284 Grand Street, Brooklyn NY 11211 (near Roebling; map); 718-782-8222
Must-Haves: Lardo pizza; cavatelli with broccoli rabe and sausage; skirt steak with salsa verde; fried calamari and zucchini
What You'll Spend: $30 for two courses, a glass of wine, tax, and tip
Remember back in the day, when going out to eat an Italian meal in New York was not an extravagance or much of a financial commitment? Those were the days of red sauce; chicken, veal, and eggplant parm; lasagna and baked ziti; baked clams and fried zucchini; of an Italian meal that cost less than $25 a head.
Then real authentic fancy-pants northern Italian food appeared in New York when Lidia and Felix Bastianich opened Felidia in 1981. Ten years ago Mario Batali and Joe Bastianich opened Babbo, and now the city is awash with first-rate expensive Italian restaurants. Don't get me wrong. I love the food at Del Posto, Scarpetta, Alto, Fiamma, and the like, but, oh how I long for the first-rate, authentically Italian, seriously delicious Italian repast that doesn't dent the wallet quite so heavily.
Enter Giancarlo Quadalti. Quadalti, the chef-partner at the fine, unheralded Teodora on East 57th Street, is a well-seasoned, incredibly talented Italian chef (from Emilia Romagna) who wants all of us serious eaters to eat terrific Italian food and not pay through the nose for it. He has done that at Celeste on the Upper West Side, Bianca in the East Village, and now he has even raised his game with Fiore in Williamsburg, which he opened with the equally talented chef-partner Roberto Aita (Roc) in a building that Quadalti lives in, above the restaurant. Fiore might be the best Italian food bargain in town.
A Winning--and Inexpensive--Formula
Quadalti has a formula for his restaurants. He doesn't spend a lot of money on decor and design, he looks for spaces with reasonable rent, he doesn't have a pastry chef, and his places are usually all cash.
Fiore fits the Quadalti MO. It has brick walls with shelves holding Italian bric a brac, small, inexpensive but reasonably comfortable chairs and tables, and even a garden. Pastas are $10 or less, the most expensive main course is $16, portions range from substantial to huge, and desserts are $5 and $6.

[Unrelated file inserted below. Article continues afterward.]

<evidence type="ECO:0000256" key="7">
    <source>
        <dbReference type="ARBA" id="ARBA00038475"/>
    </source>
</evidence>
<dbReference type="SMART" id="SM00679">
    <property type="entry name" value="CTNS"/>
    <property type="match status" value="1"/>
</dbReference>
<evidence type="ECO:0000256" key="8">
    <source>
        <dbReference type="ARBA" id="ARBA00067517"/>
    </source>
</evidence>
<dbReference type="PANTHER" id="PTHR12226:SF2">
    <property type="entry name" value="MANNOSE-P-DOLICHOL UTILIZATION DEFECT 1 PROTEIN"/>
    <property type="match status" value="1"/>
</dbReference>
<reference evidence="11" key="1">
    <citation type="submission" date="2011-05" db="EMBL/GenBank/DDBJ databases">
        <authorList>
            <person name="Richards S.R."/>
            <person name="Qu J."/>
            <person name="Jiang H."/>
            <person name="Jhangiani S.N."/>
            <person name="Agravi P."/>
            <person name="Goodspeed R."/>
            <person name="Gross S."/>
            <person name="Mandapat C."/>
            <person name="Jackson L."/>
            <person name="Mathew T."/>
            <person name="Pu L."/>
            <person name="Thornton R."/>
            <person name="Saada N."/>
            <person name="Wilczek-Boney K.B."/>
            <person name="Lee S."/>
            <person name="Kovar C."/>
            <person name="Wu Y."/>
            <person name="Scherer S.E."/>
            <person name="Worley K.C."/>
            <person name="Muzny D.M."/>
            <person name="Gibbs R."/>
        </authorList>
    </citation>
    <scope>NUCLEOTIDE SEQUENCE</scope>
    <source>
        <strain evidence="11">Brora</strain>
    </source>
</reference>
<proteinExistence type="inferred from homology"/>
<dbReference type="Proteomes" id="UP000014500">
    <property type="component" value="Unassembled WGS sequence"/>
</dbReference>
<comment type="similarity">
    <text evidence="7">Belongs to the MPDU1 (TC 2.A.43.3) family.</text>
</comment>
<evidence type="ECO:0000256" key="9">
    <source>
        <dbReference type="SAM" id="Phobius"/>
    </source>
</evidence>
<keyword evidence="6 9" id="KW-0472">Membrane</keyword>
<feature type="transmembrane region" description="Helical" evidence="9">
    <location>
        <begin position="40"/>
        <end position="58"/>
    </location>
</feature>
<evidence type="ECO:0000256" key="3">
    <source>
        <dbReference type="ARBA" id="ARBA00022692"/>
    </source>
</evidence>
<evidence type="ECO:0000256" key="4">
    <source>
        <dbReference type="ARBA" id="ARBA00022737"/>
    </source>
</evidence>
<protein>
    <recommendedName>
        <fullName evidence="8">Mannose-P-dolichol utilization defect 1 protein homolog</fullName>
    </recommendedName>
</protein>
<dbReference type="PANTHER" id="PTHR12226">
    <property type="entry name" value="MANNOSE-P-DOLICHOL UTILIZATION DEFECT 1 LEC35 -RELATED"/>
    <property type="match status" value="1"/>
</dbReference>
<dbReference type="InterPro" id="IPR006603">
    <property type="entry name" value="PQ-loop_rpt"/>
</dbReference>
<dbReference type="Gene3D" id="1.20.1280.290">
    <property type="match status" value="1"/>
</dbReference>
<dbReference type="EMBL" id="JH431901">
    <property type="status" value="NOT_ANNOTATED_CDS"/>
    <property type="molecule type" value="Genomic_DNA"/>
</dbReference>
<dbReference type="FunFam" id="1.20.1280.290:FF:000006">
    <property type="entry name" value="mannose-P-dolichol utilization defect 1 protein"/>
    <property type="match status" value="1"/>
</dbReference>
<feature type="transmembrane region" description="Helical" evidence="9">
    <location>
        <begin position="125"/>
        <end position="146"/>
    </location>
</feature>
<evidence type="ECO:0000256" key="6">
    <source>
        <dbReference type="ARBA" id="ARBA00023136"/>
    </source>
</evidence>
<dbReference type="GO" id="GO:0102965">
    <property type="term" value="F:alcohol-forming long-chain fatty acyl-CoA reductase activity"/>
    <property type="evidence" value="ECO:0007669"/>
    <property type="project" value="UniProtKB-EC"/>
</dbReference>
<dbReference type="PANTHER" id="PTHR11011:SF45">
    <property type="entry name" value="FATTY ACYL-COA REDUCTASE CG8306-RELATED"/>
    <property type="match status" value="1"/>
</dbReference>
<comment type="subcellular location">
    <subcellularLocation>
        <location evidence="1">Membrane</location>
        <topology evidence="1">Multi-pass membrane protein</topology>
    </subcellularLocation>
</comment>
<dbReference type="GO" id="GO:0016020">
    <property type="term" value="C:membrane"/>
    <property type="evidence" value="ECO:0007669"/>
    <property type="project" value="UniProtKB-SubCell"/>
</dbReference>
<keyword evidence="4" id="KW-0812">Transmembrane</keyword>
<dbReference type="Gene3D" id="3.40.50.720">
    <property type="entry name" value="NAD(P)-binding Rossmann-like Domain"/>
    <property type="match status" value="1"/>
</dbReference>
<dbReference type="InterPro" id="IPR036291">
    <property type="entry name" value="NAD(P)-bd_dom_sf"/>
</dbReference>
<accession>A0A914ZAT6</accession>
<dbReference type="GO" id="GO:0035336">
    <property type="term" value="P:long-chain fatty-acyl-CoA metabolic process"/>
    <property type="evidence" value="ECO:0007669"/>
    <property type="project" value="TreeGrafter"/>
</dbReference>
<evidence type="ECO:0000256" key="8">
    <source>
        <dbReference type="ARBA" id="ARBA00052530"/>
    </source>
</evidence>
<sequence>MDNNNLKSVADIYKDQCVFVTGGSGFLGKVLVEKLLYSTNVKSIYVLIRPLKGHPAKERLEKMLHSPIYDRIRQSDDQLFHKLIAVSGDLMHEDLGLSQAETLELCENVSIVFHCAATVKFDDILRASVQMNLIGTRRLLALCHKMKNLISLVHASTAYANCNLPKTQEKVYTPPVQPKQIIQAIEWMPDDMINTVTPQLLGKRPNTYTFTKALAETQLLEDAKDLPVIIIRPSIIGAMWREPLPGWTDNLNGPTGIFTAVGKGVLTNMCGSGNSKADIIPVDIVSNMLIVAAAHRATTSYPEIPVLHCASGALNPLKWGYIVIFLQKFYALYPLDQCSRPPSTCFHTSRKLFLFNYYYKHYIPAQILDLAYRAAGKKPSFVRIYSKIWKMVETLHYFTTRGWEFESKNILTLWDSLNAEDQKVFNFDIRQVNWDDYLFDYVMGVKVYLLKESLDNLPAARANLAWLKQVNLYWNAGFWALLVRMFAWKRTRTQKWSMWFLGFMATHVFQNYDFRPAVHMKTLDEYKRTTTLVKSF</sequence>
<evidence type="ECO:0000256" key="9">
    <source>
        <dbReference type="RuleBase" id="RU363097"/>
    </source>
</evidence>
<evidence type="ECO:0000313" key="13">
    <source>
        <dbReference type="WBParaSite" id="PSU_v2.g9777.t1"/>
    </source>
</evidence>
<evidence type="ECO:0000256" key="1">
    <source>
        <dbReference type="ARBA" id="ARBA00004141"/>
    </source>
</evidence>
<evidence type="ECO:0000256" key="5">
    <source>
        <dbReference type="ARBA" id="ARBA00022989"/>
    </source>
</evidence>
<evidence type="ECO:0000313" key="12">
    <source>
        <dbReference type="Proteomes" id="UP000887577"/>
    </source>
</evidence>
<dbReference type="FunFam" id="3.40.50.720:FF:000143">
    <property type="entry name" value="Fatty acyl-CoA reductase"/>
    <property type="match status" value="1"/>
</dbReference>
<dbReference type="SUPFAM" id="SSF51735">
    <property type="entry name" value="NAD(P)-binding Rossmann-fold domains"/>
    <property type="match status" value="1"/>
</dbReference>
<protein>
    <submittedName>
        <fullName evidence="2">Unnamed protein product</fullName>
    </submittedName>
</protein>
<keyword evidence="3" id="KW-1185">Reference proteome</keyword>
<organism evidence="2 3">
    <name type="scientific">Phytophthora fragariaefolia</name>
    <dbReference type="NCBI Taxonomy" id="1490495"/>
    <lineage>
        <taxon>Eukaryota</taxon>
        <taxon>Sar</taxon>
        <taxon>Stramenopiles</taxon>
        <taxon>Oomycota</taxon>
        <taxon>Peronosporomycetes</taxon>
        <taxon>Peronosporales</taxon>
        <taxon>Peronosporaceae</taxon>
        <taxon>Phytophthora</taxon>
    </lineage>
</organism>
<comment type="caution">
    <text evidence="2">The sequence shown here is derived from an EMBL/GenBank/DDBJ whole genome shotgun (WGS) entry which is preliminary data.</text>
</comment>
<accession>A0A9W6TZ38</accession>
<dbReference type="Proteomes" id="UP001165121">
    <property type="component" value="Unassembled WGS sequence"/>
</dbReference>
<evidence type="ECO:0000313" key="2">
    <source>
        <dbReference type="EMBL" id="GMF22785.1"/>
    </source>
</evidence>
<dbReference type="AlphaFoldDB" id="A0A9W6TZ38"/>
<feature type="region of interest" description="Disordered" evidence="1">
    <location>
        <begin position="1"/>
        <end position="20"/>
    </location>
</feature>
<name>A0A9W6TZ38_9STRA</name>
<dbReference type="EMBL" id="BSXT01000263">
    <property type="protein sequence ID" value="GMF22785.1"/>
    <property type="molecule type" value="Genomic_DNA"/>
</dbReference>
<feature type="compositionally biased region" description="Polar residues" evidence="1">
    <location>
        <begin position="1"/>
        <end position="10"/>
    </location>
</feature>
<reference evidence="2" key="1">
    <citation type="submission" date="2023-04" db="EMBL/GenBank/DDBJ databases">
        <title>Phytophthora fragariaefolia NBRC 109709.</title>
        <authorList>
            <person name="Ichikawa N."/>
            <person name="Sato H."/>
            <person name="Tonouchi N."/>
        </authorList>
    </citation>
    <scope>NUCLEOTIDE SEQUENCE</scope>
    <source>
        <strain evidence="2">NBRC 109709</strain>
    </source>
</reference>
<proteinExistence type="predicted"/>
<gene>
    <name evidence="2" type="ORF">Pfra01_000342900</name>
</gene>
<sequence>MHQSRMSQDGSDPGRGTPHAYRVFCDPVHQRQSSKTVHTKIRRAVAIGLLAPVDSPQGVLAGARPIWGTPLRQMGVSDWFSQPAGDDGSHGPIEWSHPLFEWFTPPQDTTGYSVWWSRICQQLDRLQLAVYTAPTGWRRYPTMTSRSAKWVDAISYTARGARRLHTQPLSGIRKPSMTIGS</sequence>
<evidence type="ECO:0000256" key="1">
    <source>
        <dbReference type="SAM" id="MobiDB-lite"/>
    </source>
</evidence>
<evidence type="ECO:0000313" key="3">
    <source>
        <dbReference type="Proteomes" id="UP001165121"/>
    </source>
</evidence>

The grilled pizzas are terrific at Fiore (though I wish they had a little more lift), none more so than the one with lardo di colonnata and thin slices of Parmesan ($10).
The calamaretti fritti ($6) is a mountain of greaseless, crisp calamari and zucchini with a a few fresh herbs tossed into the fryer for good measure.
Polipetti brasati ($6), tender braised octopus in a tangy tomato sauce, is tender enough and tastes like the sea. It would not be the octopus dish to try to convert non-octopus eaters.
House-made cavatelli with broccoli rabe and sausage is soulful elemental Italian cooking. The cavatelli is perfectly al dente, the broccoli rabe is tender yet firm, and the sausage lends the dish a fine porky character.
The lasagna Aita is serving is not the classic Bolognese-style Quadalti serves at Teodora, but it is damn fine nonetheless--cheesy, tangy and sweet with bits of cooked vegetables between the layers of bolognese-bechamel mixture, Parmesan, and pasta. Fish meatballs are served with spaghetti as a special, and they are mild-tasting and interesting only for their novelty. For the ultimate fishball and pasta experience, head over to Esca for Dave Pasternack's tuna meatballs.
Skirt steak, cut up into Lincoln log–like slices and served with a killer olive-and-caper-accented salsa verde dipping sauce, is a ridiculous bargain at $16, as it could easily serve two. It comes with cubes of sautéed roasted potatoes that were just a little too salty.
If you're feeling randy, get a side order of fries to go with your steak. They're addictive with their little bits of fried rosemary and garlic.
Puntine di Maiale e Caponta in Agrodolce ($13) are oven-roasted spare ribs with an Italian dry-rub crust served with an extremely tasty caponata that's mercifully not reduced to mush.
Desserts at Fiore are pleasantly diverting and homey. If a well-trained Italian cook lived in your house, these might be the desserts you would be eating. Torta di Cioccolato e Mandorle ($5), chocolate and almond cake (really a torta Caprese), was sufficiently chocolatey and light but not dry. A lemon tart with fresh berries ($4) (much more French than Italian) was rich with custardy egg yolks and just tart enough, Torta di Mele ($4), called an "apple pie" on the menu, tastes of the northern Italian border near Switzerland (where Aita spent many years cooking).
With Fiore, Quadalti and Aita have shown New York Italian chefs and restaurateurs that it's possible to serve seriously delicious, authentic Italian food made with good ingredients at ridiculously reasonable prices. May other Italian chefs and restaurateurs take note and copy their formula.
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